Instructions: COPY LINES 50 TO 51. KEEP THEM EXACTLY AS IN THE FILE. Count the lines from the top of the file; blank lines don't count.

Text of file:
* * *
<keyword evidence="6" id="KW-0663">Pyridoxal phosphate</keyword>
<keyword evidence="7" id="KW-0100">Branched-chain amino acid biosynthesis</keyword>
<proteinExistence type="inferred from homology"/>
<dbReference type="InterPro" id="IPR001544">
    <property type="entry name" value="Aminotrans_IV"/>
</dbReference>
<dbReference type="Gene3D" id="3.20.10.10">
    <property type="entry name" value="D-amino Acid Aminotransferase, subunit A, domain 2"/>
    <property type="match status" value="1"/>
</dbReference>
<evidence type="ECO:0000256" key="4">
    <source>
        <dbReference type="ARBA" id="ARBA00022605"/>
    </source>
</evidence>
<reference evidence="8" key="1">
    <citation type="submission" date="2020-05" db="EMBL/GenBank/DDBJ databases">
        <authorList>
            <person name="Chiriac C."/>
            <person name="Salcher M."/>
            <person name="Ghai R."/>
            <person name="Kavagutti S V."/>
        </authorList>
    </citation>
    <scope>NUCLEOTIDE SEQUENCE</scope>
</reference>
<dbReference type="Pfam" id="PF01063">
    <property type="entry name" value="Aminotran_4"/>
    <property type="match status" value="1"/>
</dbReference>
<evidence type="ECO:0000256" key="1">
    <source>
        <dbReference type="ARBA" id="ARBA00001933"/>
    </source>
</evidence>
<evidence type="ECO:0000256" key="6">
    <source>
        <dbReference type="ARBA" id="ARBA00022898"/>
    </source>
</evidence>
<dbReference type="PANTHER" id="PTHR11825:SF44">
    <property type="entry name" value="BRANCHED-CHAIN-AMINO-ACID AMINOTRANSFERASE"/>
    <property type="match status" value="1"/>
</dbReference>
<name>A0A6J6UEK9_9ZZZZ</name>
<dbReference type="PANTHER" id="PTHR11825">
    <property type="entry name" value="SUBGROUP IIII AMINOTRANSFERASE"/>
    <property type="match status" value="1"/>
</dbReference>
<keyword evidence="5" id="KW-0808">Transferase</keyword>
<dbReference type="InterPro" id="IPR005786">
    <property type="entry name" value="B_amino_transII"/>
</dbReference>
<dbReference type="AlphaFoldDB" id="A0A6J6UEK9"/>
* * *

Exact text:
<keyword evidence="5" id="KW-0808">Transferase</keyword>
<dbReference type="InterPro" id="IPR005786">